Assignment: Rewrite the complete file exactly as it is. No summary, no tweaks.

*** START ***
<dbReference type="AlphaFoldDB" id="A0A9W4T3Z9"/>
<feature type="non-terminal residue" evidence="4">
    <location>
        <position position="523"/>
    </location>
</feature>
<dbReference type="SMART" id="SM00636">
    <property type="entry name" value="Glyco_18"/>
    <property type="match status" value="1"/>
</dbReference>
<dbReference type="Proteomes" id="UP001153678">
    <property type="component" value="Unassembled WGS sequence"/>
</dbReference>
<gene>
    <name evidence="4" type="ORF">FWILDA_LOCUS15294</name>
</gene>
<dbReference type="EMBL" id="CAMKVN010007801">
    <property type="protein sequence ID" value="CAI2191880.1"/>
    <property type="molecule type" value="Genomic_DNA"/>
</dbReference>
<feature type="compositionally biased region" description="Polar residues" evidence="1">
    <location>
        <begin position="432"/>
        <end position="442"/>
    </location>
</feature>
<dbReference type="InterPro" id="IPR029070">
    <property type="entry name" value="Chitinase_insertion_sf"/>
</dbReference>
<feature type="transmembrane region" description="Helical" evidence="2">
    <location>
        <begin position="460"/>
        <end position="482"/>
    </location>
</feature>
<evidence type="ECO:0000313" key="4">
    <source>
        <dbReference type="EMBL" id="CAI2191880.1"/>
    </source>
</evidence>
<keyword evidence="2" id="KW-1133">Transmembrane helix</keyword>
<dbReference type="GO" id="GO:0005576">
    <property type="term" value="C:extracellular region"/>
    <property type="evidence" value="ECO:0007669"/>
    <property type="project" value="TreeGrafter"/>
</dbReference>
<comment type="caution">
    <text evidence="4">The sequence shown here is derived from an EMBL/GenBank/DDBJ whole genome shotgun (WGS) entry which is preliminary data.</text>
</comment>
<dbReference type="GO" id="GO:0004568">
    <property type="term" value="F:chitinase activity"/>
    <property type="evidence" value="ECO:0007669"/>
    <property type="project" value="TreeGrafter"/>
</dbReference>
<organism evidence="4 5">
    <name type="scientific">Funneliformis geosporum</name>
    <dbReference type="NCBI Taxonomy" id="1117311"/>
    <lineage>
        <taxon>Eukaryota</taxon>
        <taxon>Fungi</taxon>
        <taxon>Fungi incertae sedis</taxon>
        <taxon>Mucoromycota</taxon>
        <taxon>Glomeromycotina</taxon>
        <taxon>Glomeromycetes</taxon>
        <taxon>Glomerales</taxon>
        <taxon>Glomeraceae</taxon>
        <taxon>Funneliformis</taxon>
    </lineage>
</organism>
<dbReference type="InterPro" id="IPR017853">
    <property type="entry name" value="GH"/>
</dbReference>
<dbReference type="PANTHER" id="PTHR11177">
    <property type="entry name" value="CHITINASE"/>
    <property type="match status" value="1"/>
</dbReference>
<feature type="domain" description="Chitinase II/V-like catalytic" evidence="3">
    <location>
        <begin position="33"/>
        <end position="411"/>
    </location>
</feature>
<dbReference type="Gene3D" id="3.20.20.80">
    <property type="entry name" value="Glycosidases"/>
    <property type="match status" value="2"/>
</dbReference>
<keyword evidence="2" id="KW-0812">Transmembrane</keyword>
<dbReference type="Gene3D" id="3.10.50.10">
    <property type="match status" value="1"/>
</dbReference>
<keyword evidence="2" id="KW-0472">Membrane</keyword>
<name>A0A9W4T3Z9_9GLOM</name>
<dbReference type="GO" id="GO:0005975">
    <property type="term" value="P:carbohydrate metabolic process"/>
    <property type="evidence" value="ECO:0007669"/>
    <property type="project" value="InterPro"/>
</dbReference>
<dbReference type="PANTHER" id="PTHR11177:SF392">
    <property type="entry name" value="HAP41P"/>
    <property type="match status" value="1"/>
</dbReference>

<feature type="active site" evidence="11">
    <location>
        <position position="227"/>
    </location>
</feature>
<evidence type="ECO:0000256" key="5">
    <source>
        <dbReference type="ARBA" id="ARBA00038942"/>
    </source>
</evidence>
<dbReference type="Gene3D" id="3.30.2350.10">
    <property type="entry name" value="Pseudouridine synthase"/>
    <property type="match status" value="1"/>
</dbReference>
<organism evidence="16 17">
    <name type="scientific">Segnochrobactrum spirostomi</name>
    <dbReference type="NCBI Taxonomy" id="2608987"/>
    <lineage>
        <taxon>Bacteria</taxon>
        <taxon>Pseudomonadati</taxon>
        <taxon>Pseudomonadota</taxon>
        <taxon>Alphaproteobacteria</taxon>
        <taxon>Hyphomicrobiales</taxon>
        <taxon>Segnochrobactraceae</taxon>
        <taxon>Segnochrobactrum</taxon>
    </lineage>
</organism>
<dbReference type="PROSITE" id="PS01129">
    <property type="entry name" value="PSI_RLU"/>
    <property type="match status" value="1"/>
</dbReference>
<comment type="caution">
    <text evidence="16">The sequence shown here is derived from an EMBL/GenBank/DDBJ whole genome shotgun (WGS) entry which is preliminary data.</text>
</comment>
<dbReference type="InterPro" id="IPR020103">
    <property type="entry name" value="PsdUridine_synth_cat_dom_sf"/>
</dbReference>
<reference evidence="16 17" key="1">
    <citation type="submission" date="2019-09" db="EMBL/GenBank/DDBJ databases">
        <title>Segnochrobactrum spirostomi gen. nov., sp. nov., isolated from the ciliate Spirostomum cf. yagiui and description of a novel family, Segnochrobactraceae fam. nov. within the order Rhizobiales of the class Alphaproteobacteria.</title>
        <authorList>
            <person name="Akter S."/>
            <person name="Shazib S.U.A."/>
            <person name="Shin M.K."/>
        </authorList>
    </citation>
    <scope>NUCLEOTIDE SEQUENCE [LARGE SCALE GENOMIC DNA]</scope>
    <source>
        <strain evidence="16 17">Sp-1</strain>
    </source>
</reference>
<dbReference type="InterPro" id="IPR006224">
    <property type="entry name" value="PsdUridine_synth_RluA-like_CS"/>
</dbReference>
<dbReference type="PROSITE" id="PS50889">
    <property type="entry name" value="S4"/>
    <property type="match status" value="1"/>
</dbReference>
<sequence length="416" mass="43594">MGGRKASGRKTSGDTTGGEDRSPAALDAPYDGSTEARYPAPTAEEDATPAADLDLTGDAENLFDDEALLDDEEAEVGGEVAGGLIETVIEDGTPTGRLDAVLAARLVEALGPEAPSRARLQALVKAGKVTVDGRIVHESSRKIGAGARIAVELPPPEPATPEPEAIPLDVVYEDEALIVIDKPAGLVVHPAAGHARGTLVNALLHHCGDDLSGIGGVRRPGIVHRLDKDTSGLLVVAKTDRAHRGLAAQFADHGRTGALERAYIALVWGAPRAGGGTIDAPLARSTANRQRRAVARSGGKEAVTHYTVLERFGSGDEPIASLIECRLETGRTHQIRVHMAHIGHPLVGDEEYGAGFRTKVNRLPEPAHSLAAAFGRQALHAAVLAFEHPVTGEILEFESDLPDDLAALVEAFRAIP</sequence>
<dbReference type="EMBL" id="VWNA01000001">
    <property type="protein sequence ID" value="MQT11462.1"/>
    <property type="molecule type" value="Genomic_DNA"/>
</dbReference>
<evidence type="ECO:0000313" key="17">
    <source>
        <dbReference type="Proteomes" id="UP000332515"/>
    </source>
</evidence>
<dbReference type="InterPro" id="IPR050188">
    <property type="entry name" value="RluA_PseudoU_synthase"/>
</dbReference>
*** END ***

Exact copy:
<dbReference type="AlphaFoldDB" id="A0A9W4T3Z9"/>
<feature type="non-terminal residue" evidence="4">
    <location>
        <position position="523"/>
    </location>
</feature>
<dbReference type="SMART" id="SM00636">
    <property type="entry name" value="Glyco_18"/>
    <property type="match status" value="1"/>
</dbReference>
<dbReference type="Proteomes" id="UP001153678">
    <property type="component" value="Unassembled WGS sequence"/>
</dbReference>
<gene>
    <name evidence="4" type="ORF">FWILDA_LOCUS15294</name>
</gene>
<dbReference type="EMBL" id="CAMKVN010007801">
    <property type="protein sequence ID" value="CAI2191880.1"/>
    <property type="molecule type" value="Genomic_DNA"/>
</dbReference>
<feature type="compositionally biased region" description="Polar residues" evidence="1">
    <location>
        <begin position="432"/>
        <end position="442"/>
    </location>
</feature>
<dbReference type="InterPro" id="IPR029070">
    <property type="entry name" value="Chitinase_insertion_sf"/>
</dbReference>
<feature type="transmembrane region" description="Helical" evidence="2">
    <location>
        <begin position="460"/>
        <end position="482"/>
    </location>
</feature>
<evidence type="ECO:0000313" key="4">
    <source>
        <dbReference type="EMBL" id="CAI2191880.1"/>
    </source>
</evidence>
<keyword evidence="2" id="KW-1133">Transmembrane helix</keyword>
<dbReference type="GO" id="GO:0005576">
    <property type="term" value="C:extracellular region"/>
    <property type="evidence" value="ECO:0007669"/>
    <property type="project" value="TreeGrafter"/>
</dbReference>
<comment type="caution">
    <text evidence="4">The sequence shown here is derived from an EMBL/GenBank/DDBJ whole genome shotgun (WGS) entry which is preliminary data.</text>
</comment>
<dbReference type="GO" id="GO:0004568">
    <property type="term" value="F:chitinase activity"/>
    <property type="evidence" value="ECO:0007669"/>
    <property type="project" value="TreeGrafter"/>
</dbReference>
<organism evidence="4 5">
    <name type="scientific">Funneliformis geosporum</name>
    <dbReference type="NCBI Taxonomy" id="1117311"/>
    <lineage>
        <taxon>Eukaryota</taxon>
        <taxon>Fungi</taxon>
        <taxon>Fungi incertae sedis</taxon>
        <taxon>Mucoromycota</taxon>
        <taxon>Glomeromycotina</taxon>
        <taxon>Glomeromycetes</taxon>
        <taxon>Glomerales</taxon>
        <taxon>Glomeraceae</taxon>
        <taxon>Funneliformis</taxon>
    </lineage>
</organism>
<dbReference type="InterPro" id="IPR017853">
    <property type="entry name" value="GH"/>
</dbReference>
<dbReference type="PANTHER" id="PTHR11177">
    <property type="entry name" value="CHITINASE"/>
    <property type="match status" value="1"/>
</dbReference>
<feature type="domain" description="Chitinase II/V-like catalytic" evidence="3">
    <location>
        <begin position="33"/>
        <end position="411"/>
    </location>
</feature>
<dbReference type="Gene3D" id="3.20.20.80">
    <property type="entry name" value="Glycosidases"/>
    <property type="match status" value="2"/>
</dbReference>
<keyword evidence="2" id="KW-0812">Transmembrane</keyword>
<dbReference type="Gene3D" id="3.10.50.10">
    <property type="match status" value="1"/>
</dbReference>
<keyword evidence="2" id="KW-0472">Membrane</keyword>
<name>A0A9W4T3Z9_9GLOM</name>
<dbReference type="GO" id="GO:0005975">
    <property type="term" value="P:carbohydrate metabolic process"/>
    <property type="evidence" value="ECO:0007669"/>
    <property type="project" value="InterPro"/>
</dbReference>
<dbReference type="PANTHER" id="PTHR11177:SF392">
    <property type="entry name" value="HAP41P"/>
    <property type="match status" value="1"/>
</dbReference>

<feature type="active site" evidence="11">
    <location>
        <position position="227"/>
    </location>
</feature>
<evidence type="ECO:0000256" key="5">
    <source>
        <dbReference type="ARBA" id="ARBA00038942"/>
    </source>
</evidence>
<dbReference type="Gene3D" id="3.30.2350.10">
    <property type="entry name" value="Pseudouridine synthase"/>
    <property type="match status" value="1"/>
</dbReference>
<organism evidence="16 17">
    <name type="scientific">Segnochrobactrum spirostomi</name>
    <dbReference type="NCBI Taxonomy" id="2608987"/>
    <lineage>
        <taxon>Bacteria</taxon>
        <taxon>Pseudomonadati</taxon>
        <taxon>Pseudomonadota</taxon>
        <taxon>Alphaproteobacteria</taxon>
        <taxon>Hyphomicrobiales</taxon>
        <taxon>Segnochrobactraceae</taxon>
        <taxon>Segnochrobactrum</taxon>
    </lineage>
</organism>
<dbReference type="PROSITE" id="PS01129">
    <property type="entry name" value="PSI_RLU"/>
    <property type="match status" value="1"/>
</dbReference>
<comment type="caution">
    <text evidence="16">The sequence shown here is derived from an EMBL/GenBank/DDBJ whole genome shotgun (WGS) entry which is preliminary data.</text>
</comment>
<dbReference type="InterPro" id="IPR020103">
    <property type="entry name" value="PsdUridine_synth_cat_dom_sf"/>
</dbReference>
<reference evidence="16 17" key="1">
    <citation type="submission" date="2019-09" db="EMBL/GenBank/DDBJ databases">
        <title>Segnochrobactrum spirostomi gen. nov., sp. nov., isolated from the ciliate Spirostomum cf. yagiui and description of a novel family, Segnochrobactraceae fam. nov. within the order Rhizobiales of the class Alphaproteobacteria.</title>
        <authorList>
            <person name="Akter S."/>
            <person name="Shazib S.U.A."/>
            <person name="Shin M.K."/>
        </authorList>
    </citation>
    <scope>NUCLEOTIDE SEQUENCE [LARGE SCALE GENOMIC DNA]</scope>
    <source>
        <strain evidence="16 17">Sp-1</strain>
    </source>
</reference>
<dbReference type="InterPro" id="IPR006224">
    <property type="entry name" value="PsdUridine_synth_RluA-like_CS"/>
</dbReference>
<dbReference type="PROSITE" id="PS50889">
    <property type="entry name" value="S4"/>
    <property type="match status" value="1"/>
</dbReference>
<sequence length="416" mass="43594">MGGRKASGRKTSGDTTGGEDRSPAALDAPYDGSTEARYPAPTAEEDATPAADLDLTGDAENLFDDEALLDDEEAEVGGEVAGGLIETVIEDGTPTGRLDAVLAARLVEALGPEAPSRARLQALVKAGKVTVDGRIVHESSRKIGAGARIAVELPPPEPATPEPEAIPLDVVYEDEALIVIDKPAGLVVHPAAGHARGTLVNALLHHCGDDLSGIGGVRRPGIVHRLDKDTSGLLVVAKTDRAHRGLAAQFADHGRTGALERAYIALVWGAPRAGGGTIDAPLARSTANRQRRAVARSGGKEAVTHYTVLERFGSGDEPIASLIECRLETGRTHQIRVHMAHIGHPLVGDEEYGAGFRTKVNRLPEPAHSLAAAFGRQALHAAVLAFEHPVTGEILEFESDLPDDLAALVEAFRAIP</sequence>
<dbReference type="EMBL" id="VWNA01000001">
    <property type="protein sequence ID" value="MQT11462.1"/>
    <property type="molecule type" value="Genomic_DNA"/>
</dbReference>
<evidence type="ECO:0000313" key="17">
    <source>
        <dbReference type="Proteomes" id="UP000332515"/>
    </source>
</evidence>
<dbReference type="InterPro" id="IPR050188">
    <property type="entry name" value="RluA_PseudoU_synthase"/>
</dbReference>